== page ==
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Failure to Agree on Sale with Tranz Rail


Regret at Failure to Agree on Sale Process with Tranz Rail

“It is with regret that the Regional Council advises the public that attempts to agree on a process with Tranz Rail for the sale of the Tranz Metro Wellington rail commuter system are deadlocked,” said Regional Council Chairperson Margaret Shields.

“At this point our joint-venture with Stagecoach remains a willing buyer, but Tranz Rail are unwilling to remove what we consider to be an unreasonable condition placed upon us.”

Ms Shields said that for nearly three months the Council had been seeking clarification from Tranz Rail as to whether they were willing to remove the condition on the sale process to enable due diligence to begin.

“At issue is Tranz Rail’s demand that the joint-venture make an indicative bid for the Tranz Metro business before allowing us to undertake a thorough due diligence. We have made it absolutely clear that with public money involved we cannot, under any circumstances, place a bid without fully examining the books. This is not a normal business transaction – public money is at stake and therefore the standards of financial accountability are very high.”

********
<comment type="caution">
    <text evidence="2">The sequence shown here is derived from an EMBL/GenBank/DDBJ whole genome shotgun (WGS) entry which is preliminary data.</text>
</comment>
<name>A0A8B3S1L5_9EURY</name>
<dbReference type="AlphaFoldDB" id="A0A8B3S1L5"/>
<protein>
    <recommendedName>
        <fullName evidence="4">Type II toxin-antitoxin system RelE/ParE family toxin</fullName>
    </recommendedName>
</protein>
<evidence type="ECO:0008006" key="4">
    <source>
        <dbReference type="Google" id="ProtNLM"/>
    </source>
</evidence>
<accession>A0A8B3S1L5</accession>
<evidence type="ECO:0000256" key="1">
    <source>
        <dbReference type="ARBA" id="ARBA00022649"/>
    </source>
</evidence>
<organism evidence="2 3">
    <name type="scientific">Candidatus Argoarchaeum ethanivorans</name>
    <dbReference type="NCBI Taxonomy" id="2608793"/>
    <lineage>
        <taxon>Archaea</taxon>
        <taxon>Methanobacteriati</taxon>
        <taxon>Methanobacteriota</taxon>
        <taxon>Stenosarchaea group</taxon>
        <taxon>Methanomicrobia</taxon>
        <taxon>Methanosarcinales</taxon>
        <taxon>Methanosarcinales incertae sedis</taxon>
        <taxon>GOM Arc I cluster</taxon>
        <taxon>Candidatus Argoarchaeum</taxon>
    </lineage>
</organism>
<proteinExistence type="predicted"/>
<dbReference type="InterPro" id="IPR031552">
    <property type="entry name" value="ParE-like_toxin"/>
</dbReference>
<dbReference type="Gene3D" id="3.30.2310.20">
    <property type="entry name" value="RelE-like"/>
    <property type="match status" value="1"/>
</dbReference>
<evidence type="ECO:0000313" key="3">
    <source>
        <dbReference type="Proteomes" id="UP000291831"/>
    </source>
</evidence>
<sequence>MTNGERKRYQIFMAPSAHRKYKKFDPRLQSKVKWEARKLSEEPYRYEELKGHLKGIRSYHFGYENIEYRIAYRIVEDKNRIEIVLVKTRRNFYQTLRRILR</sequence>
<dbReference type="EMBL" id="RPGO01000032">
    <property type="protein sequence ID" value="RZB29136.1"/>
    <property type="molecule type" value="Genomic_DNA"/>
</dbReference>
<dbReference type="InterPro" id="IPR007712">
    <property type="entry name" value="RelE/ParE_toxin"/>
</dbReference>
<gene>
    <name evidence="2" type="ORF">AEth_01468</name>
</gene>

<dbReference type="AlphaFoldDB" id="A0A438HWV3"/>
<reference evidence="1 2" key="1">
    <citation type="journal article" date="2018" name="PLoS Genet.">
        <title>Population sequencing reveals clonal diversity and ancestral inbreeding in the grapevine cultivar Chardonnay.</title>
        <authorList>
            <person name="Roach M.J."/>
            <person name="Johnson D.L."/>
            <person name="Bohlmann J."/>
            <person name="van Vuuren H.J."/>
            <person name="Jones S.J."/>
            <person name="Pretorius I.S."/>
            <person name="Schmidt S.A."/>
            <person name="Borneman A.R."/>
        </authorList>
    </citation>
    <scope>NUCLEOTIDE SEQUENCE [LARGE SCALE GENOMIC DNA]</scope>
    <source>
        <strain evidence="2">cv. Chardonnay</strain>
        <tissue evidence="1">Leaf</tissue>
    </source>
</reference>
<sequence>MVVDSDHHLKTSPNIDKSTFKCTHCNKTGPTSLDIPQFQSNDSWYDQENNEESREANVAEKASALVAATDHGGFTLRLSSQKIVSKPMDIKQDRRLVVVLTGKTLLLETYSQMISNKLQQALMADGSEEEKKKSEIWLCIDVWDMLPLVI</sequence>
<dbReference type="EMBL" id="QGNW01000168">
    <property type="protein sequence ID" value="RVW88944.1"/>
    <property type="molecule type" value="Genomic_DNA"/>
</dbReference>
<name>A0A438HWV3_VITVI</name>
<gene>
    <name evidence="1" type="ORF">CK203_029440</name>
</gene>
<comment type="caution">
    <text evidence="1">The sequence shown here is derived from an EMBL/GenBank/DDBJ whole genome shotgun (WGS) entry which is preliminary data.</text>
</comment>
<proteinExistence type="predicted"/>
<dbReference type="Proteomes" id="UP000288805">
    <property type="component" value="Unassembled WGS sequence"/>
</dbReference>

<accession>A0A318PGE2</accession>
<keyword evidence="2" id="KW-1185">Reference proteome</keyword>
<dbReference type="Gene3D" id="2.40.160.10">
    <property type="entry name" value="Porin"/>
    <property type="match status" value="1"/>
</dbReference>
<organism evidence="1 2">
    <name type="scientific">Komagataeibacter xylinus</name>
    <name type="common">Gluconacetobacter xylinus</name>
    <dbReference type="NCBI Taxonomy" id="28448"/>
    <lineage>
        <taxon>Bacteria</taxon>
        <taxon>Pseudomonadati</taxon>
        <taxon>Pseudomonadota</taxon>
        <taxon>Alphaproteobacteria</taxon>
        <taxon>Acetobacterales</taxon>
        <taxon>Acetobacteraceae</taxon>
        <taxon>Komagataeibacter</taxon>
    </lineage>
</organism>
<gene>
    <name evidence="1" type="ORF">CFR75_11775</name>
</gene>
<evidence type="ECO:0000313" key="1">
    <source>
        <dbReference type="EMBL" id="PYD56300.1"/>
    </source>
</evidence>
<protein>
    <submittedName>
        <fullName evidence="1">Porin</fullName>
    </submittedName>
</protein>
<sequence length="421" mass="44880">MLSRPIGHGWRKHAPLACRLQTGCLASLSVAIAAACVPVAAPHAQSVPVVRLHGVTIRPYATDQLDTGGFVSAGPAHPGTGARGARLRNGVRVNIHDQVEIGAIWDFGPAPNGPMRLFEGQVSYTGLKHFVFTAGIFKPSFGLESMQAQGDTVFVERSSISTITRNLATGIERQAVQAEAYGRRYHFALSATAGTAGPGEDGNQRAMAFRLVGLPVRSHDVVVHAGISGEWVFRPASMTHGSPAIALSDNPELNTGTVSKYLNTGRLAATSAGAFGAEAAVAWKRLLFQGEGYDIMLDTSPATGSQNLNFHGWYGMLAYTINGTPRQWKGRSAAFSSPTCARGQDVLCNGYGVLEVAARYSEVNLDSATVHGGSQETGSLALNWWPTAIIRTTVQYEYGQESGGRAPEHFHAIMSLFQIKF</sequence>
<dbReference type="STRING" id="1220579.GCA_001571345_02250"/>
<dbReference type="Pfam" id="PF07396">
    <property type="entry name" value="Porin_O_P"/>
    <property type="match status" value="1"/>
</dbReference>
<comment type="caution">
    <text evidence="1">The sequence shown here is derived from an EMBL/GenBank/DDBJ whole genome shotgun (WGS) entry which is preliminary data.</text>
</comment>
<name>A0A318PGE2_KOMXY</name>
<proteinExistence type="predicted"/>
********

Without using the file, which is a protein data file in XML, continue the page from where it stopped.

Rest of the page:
Ms Shields said that at a meeting yesterday afternoon with Tranz Rail Managing Director, Michael Beard, she had again sought a definitive answer to the joint-venture’s request that the bid condition be dropped.

“Mr Beard indicated that he was unable to agree to our request, but said that he would discuss it with a sub-committee of the Tranz Rail board. Given the high public interest in this issue, and the considerable time that has been spent trying to agree on a sale process I informed Mr Beard that it was now necessary for me to update the public on developments.”